In a recent landmark ruling, a Missouri judge ruled that a company named as a defendant in an asbestos case may not reserve the right to autopsy the plaintiff in the event that he succumbs to the mesothelioma that is at the center of his case. The judge gave several reasons for denying the defendant company’s autopsy motion, the most significant being that the plaintiff is not deceased, and that he will likely still be alive when his mesothelioma trial starts in the next few months.
In the case, the plaintiff has sued Reicchold Inc. and several other companies, accusing them of exposing him to asbestos and thereby causing him to develop the terminal mesothelioma that he is currently battling. In a recent motion, Reicchold asked the court to allow it to conduct a “postmortem biopsy” of the plaintiff’s lung tissue. In doing so, the company was reportedly attempting to make the unfounded and inaccurate claim that it had used “safe asbestos” and was therefore not responsible for the plaintiff’s illness.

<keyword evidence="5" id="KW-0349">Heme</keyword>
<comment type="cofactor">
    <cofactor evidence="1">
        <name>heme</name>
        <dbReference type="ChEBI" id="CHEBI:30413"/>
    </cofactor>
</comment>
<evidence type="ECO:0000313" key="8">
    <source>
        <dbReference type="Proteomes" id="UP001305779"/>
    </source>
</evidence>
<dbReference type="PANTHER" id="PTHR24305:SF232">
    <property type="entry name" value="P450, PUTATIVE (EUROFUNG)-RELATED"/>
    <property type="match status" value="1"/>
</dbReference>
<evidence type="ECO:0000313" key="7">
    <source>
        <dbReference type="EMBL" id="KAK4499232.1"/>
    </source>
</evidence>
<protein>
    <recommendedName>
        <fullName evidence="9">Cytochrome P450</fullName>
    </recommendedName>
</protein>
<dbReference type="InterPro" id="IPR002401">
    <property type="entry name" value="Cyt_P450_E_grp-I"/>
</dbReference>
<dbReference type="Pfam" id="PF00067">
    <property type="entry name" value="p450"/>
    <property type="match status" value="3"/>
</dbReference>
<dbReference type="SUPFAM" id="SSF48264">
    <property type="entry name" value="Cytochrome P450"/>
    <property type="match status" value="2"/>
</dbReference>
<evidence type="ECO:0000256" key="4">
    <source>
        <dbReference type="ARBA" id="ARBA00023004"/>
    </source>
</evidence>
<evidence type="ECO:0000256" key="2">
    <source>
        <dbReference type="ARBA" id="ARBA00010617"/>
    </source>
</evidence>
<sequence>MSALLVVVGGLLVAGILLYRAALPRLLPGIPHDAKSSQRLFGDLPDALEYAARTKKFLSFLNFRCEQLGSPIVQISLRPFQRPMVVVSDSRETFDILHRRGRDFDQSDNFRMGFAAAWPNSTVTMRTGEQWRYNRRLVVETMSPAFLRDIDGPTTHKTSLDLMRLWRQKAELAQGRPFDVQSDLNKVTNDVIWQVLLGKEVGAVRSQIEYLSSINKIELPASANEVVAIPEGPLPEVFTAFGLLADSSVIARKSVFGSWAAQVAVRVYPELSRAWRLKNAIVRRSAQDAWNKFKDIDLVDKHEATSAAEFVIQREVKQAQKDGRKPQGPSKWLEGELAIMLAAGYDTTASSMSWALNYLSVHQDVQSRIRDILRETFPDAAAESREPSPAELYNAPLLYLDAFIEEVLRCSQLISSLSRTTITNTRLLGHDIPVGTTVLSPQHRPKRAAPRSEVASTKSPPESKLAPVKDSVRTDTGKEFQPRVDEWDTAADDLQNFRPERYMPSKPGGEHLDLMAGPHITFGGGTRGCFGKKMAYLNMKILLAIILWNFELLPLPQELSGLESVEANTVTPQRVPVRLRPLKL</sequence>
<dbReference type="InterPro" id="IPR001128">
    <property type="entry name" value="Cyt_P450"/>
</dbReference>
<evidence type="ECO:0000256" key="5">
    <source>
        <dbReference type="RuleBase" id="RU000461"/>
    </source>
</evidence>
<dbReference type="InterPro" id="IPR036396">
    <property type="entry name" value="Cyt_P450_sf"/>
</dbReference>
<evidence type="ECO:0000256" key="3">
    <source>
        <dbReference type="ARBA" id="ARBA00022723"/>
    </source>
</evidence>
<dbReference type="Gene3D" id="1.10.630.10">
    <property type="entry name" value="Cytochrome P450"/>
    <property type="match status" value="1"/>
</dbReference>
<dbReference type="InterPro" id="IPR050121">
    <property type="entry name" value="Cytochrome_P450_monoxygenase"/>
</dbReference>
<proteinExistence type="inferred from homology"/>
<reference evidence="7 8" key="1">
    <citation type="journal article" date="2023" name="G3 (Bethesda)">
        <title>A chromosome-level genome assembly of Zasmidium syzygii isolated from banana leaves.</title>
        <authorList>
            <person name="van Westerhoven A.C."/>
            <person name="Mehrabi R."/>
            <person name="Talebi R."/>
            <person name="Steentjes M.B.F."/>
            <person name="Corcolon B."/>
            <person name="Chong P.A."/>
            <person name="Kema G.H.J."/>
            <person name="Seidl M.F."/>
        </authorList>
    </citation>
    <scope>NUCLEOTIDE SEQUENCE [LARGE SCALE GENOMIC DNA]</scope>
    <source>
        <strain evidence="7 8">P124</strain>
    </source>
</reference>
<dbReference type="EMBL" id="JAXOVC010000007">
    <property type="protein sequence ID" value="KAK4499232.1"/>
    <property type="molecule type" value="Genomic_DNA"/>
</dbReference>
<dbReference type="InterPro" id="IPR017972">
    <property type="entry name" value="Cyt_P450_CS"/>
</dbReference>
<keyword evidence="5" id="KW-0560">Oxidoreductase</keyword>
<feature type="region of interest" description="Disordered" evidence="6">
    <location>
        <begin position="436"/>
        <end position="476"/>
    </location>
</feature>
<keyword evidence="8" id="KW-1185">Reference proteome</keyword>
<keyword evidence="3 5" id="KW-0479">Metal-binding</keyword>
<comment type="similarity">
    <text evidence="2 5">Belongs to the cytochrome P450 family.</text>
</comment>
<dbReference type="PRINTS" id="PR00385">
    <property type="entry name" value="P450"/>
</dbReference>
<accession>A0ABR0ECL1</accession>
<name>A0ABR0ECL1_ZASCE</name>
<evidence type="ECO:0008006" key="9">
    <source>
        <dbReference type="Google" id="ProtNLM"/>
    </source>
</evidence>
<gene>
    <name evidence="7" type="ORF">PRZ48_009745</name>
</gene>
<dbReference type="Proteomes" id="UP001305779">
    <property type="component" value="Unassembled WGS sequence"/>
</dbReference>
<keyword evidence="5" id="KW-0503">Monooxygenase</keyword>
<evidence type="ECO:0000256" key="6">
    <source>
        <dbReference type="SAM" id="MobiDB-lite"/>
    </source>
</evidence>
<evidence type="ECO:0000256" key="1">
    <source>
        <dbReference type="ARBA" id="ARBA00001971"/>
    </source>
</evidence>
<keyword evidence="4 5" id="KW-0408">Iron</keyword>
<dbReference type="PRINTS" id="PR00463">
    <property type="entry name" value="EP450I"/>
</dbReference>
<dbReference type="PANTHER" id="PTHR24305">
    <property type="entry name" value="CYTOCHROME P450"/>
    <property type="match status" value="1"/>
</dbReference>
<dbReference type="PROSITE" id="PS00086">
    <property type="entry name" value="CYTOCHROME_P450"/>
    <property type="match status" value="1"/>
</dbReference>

The judge presiding over the case denied Reicchold’s motion, finding that a biopsy was, for the purposes of the court, the same as an autopsy. As such, the judge stated, the decision over whether to conduct an autopsy belonged to the plaintiff’s family.
Further, the company’s motion did not specify who would be named in the autopsy order. The plaintiff cannot be named, because he is not yet deceased; and his family cannot be named because their rights to the plaintiff’s body do not exist until he passes away.
Finally, the judge stated that the biopsy proposed by Reicchold would serve no real purpose. It is unlikely, he wrote, that “the results of the testing of the autopsy lung tissue would be conclusive as to defendant’s liability on plaintiffs’ claims in this case.”
Source: Courthouse News Service, “Mesothelioma Patient Beats Autopsy Demand,” Joe Harris, Sept. 12, 2012